Oberkapfenberg Castle

Kapfenberg, Austria

Oberkapfenberg is mentioned in a document for the first time in 1173. The current castle was erected around 1264. It was the residence and administrative seat of the Counts of Stubenberg and the seat of the regional High Court for most of the Mürz Valley. Around 1550 it was converted into a Renaissance fortress that was abandoned in 1739 and fell into disrepair. After 1955 the Stubenberg Family rebuilt their ancestral fortress within the old walls and adapted it into a castle hotel. Today Burg Oberkapfenberg is a cultural and culinary attraction of more than regional importance.

References:

Comments

Your name



Details

Founded: c. 1264
Category: Castles and fortifications in Austria

Rating

4.4/5 (based on Google user reviews)

User Reviews

Dalibor Dado Grabovac (7 months ago)
Excellenté
Cornel Alm (14 months ago)
☺ wonderful view
Ganna Stovpchenko (2 years ago)
The castle is old and not very well-coditioned, but nature around and view on Kapfenberg are nice. There are restaurant and souvenir shop inside as well as several halls for various events.
Sebastian Herbert (3 years ago)
Beautiful place, allowing a great view of town, with a good restaurant. The castle tour is intersting though short. Come on lunchtime and walk around for two hours.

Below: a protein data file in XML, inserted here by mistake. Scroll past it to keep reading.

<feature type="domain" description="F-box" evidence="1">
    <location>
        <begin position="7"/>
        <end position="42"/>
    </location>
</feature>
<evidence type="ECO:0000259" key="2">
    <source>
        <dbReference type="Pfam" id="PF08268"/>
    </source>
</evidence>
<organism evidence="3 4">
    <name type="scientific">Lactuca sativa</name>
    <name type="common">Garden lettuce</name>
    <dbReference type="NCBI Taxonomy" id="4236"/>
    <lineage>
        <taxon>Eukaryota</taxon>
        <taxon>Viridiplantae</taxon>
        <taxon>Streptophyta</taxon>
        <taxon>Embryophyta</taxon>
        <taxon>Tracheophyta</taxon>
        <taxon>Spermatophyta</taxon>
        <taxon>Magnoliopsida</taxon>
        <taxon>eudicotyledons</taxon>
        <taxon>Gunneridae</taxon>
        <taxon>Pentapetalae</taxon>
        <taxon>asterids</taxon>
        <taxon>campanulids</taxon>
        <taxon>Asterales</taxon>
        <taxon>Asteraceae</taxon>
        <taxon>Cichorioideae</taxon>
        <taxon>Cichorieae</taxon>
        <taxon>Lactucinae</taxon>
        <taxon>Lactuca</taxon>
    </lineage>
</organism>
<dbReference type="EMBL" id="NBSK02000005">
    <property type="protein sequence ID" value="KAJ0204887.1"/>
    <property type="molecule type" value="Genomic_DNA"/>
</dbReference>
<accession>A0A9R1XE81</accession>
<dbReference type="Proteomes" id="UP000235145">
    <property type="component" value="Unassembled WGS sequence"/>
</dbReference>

Sebastian Herbert (3 years ago)
Beautiful place, allowing a great view of town, with a good restaurant. The castle tour is intersting though short. Come on lunchtime and walk around for two hours.
Powered by Google

Featured Historic Landmarks, Sites & Buildings

Historic Site of the week

Cesis Castle

German crusaders known as the Livonian Brothers of the Sword began construction of the Cēsis castle (Wenden) near the hill fort in 1209. When the castle was enlarged and fortified, it served as the residence for the Order's Master from 1237 till 1561, with periodic interruptions. Its ruins are some of the most majestic castle ruins in the Baltic states. Once the most important castle of the Livonian Order, it was the official residence for the masters of the order.

In 1577, during the Livonian War, the garrison destroyed the castle to prevent it from falling into the control of Ivan the Terrible, who was decisively defeated in the Battle of Wenden (1578).

In 1598 it was incorporated into the Polish-Lithuanian Commonwealth and Wenden Voivodship was created here. In 1620 Wenden was conquered by Sweden. It was rebuilt afterwards, but was destroyed again in 1703 during the Great Northern War by the Russian army and left in a ruined state. Already from the end of the 16th century, the premises of the Order's castle were adjusted to the requirements of the Cēsis Castle estate. When in 1777 the Cēsis Castle estate was obtained by Count Carl Sievers, he had his new residence house built on the site of the eastern block of the castle, joining its end wall with the fortification tower.

Since 1949, the Cēsis History Museum has been located in this New Castle of the Cēsis Castle estate. The front yard of the New Castle is enclosed by a granary and a stable-coach house, which now houses the Exhibition Hall of the Museum. Beside the granary there is the oldest brewery in Latvia, Cēsu alus darītava, which was built in 1878 during the later Count Sievers' time, but its origins date back to the period of the Livonian Order. Further on, the Cēsis Castle park is situated, which was laid out in 1812. The park has the romantic characteristic of that time, with its winding footpaths, exotic plants, and the waters of the pond reflecting the castle's ruins. Nowadays also one of the towers is open for tourists.